The only law-enforcement officer to investigate the Obama eligibility question is in the clear. On Friday, the US Department of Justice dropped their case against Sheriff Joe Arpaio of Maricopa County, Arizona.
Lack of evidence
USA Today first reported the story yesterday. An assistant US Attorney in Phoenix sent out a three-paragraph press release at 5:00 p.m. Arizona time. (Arizona keeps Mountain Standard Time year-round.) That press release looked like typical “Friday afternoon document-dump boilerplate.” But the AUSA said more in a letter to the Maricopa County Attorney.
The federal authorities were investigating complaints of:
Breach of civil rights
Misuse of public funds
Joe Arpaio, Sheriff of Maricopa County, AZ.
And the AUSA admitted that the federal authorities could not prove any of it. Part of the problem: these were criminal complaints. The standard of proof in a criminal case is “beyond a reasonable doubt and to a moral certainty.”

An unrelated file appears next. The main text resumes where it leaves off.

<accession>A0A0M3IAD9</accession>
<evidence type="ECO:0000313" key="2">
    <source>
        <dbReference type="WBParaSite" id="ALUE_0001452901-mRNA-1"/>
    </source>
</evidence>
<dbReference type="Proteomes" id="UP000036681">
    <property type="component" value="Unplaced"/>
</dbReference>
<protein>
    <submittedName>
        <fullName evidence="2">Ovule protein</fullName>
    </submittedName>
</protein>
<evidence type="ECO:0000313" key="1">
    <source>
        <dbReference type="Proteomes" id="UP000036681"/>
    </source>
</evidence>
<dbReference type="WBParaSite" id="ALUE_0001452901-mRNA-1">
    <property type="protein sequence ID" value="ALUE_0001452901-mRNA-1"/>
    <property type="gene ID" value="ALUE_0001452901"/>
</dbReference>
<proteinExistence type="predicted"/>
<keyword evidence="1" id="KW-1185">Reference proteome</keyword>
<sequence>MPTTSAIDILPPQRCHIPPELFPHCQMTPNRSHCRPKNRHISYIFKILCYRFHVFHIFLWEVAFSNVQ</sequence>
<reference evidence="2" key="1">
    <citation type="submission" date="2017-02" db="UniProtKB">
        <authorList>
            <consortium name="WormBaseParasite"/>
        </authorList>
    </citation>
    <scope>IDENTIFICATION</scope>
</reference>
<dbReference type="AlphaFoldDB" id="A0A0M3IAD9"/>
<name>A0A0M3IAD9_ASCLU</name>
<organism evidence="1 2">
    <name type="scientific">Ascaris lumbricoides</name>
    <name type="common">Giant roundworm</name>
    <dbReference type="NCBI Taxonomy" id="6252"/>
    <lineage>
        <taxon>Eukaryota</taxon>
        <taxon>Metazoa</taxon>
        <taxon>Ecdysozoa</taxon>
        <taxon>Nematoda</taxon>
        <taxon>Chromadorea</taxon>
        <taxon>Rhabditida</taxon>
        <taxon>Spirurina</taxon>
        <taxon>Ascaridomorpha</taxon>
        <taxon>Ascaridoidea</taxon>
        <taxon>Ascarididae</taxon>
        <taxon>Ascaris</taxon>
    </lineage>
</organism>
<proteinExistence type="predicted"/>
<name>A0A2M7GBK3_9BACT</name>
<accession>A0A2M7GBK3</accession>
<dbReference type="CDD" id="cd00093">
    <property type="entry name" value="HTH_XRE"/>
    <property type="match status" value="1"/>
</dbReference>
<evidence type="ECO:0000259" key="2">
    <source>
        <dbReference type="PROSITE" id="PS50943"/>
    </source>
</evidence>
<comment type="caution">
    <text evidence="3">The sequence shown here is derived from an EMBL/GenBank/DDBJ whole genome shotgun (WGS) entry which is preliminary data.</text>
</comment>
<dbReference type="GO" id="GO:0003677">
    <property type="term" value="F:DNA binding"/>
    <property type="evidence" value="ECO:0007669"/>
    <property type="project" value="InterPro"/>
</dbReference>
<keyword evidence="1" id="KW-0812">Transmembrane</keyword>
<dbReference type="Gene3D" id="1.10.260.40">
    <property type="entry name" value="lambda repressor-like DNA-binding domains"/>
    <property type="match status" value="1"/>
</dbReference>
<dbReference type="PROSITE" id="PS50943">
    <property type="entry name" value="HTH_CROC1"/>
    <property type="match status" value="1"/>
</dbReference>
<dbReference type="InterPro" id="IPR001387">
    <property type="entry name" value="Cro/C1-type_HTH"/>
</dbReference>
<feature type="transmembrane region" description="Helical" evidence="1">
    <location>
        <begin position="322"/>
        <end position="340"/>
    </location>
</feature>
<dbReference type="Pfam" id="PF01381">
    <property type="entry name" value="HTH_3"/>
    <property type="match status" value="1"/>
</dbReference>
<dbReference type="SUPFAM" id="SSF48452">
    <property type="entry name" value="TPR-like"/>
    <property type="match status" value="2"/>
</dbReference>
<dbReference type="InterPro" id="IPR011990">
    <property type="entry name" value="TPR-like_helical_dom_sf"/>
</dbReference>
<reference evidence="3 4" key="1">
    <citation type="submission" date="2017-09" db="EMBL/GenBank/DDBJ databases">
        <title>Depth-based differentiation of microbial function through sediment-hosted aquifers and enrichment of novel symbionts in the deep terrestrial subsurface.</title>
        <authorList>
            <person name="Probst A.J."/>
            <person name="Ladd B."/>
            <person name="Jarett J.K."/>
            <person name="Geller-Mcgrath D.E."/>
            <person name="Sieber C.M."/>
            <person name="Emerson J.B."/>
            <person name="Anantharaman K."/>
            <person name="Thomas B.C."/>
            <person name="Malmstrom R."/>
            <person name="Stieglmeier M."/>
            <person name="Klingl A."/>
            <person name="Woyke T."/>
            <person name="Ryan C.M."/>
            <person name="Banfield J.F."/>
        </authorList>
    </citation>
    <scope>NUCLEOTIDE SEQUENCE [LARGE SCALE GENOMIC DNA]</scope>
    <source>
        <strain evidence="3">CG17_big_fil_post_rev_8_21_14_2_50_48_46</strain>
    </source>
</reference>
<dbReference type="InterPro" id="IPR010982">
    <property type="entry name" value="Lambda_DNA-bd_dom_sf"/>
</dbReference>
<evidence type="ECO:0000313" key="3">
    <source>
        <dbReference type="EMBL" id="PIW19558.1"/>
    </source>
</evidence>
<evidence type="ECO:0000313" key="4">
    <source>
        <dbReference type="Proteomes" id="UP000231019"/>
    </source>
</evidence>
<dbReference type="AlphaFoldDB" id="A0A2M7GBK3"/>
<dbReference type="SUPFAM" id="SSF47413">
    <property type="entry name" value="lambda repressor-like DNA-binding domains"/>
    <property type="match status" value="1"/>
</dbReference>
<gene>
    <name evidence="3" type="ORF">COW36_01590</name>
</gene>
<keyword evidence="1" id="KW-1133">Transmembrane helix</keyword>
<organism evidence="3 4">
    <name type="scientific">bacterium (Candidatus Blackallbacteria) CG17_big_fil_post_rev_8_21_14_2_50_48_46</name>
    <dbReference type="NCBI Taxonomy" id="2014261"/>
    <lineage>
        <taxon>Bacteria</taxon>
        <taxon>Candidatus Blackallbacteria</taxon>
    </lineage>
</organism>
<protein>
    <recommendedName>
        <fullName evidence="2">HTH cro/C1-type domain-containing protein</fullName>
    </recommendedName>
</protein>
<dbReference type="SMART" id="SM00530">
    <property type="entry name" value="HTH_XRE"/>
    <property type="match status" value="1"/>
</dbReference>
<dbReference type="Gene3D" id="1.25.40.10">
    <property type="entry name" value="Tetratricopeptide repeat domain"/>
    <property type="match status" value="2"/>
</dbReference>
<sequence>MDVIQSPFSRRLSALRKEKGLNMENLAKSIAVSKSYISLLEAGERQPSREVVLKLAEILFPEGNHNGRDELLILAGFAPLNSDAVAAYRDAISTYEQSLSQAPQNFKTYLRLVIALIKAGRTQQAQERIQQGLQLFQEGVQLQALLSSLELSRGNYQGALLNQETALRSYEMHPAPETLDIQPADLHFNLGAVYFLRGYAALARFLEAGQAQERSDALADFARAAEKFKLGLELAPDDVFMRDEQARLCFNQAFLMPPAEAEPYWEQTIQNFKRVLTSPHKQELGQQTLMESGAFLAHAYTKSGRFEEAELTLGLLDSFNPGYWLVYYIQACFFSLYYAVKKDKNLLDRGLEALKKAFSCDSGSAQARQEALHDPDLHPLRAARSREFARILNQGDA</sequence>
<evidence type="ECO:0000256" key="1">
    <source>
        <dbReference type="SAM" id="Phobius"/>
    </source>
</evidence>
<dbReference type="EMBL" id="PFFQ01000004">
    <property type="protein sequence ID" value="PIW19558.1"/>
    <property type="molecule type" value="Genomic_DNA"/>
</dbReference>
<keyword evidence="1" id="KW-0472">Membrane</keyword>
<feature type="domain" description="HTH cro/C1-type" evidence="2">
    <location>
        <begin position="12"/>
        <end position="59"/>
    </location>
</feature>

Arpaio, speaking publicly, said this:
If I had done something wrong, there would be indictments all over the place.
Obama eligibility and other motives
The Obama eligibility matter was only one motive to act. Much of the pressure to investigate Joe Arpaio was local. WND‘s Jerome Corsi shared the details. The case started with a scandal involving the building of a new courthouse. It got uglier when federal authorities had two more reasons to quash Sheriff Arpaio:
Sheriff Arpaio opened the only Obama eligibility investigation in the country. He used his Cold Case Posse, which funds itself on donations and voluntary time.
Sheriff Arpaio also refused to stop deporting illegal aliens he caught in his county.